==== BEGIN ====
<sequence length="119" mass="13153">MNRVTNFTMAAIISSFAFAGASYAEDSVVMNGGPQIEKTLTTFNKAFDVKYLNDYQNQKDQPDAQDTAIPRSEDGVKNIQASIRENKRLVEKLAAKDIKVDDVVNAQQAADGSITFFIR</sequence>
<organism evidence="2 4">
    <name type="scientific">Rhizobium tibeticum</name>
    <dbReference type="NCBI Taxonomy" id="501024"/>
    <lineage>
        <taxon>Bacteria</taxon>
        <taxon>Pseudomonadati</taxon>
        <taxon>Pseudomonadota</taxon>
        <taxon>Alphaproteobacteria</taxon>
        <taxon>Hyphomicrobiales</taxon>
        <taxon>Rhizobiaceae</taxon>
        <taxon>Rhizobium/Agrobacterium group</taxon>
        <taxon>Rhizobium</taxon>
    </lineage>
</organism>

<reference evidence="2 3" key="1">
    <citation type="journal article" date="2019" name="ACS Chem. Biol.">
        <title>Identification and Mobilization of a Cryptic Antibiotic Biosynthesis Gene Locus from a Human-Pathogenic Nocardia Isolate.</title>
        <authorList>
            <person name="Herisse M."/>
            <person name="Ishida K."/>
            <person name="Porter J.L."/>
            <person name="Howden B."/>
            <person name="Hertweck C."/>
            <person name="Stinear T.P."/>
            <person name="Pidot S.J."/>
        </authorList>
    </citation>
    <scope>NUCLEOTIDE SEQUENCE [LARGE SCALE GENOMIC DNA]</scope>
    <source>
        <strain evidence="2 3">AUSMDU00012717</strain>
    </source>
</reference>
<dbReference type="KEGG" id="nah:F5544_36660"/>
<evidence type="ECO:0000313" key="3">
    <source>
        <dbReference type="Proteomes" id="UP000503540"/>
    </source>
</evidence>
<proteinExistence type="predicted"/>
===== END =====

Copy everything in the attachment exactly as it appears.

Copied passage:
<sequence length="119" mass="13153">MNRVTNFTMAAIISSFAFAGASYAEDSVVMNGGPQIEKTLTTFNKAFDVKYLNDYQNQKDQPDAQDTAIPRSEDGVKNIQASIRENKRLVEKLAAKDIKVDDVVNAQQAADGSITFFIR</sequence>
<organism evidence="2 4">
    <name type="scientific">Rhizobium tibeticum</name>
    <dbReference type="NCBI Taxonomy" id="501024"/>
    <lineage>
        <taxon>Bacteria</taxon>
        <taxon>Pseudomonadati</taxon>
        <taxon>Pseudomonadota</taxon>
        <taxon>Alphaproteobacteria</taxon>
        <taxon>Hyphomicrobiales</taxon>
        <taxon>Rhizobiaceae</taxon>
        <taxon>Rhizobium/Agrobacterium group</taxon>
        <taxon>Rhizobium</taxon>
    </lineage>
</organism>

<reference evidence="2 3" key="1">
    <citation type="journal article" date="2019" name="ACS Chem. Biol.">
        <title>Identification and Mobilization of a Cryptic Antibiotic Biosynthesis Gene Locus from a Human-Pathogenic Nocardia Isolate.</title>
        <authorList>
            <person name="Herisse M."/>
            <person name="Ishida K."/>
            <person name="Porter J.L."/>
            <person name="Howden B."/>
            <person name="Hertweck C."/>
            <person name="Stinear T.P."/>
            <person name="Pidot S.J."/>
        </authorList>
    </citation>
    <scope>NUCLEOTIDE SEQUENCE [LARGE SCALE GENOMIC DNA]</scope>
    <source>
        <strain evidence="2 3">AUSMDU00012717</strain>
    </source>
</reference>
<dbReference type="KEGG" id="nah:F5544_36660"/>
<evidence type="ECO:0000313" key="3">
    <source>
        <dbReference type="Proteomes" id="UP000503540"/>
    </source>
</evidence>
<proteinExistence type="predicted"/>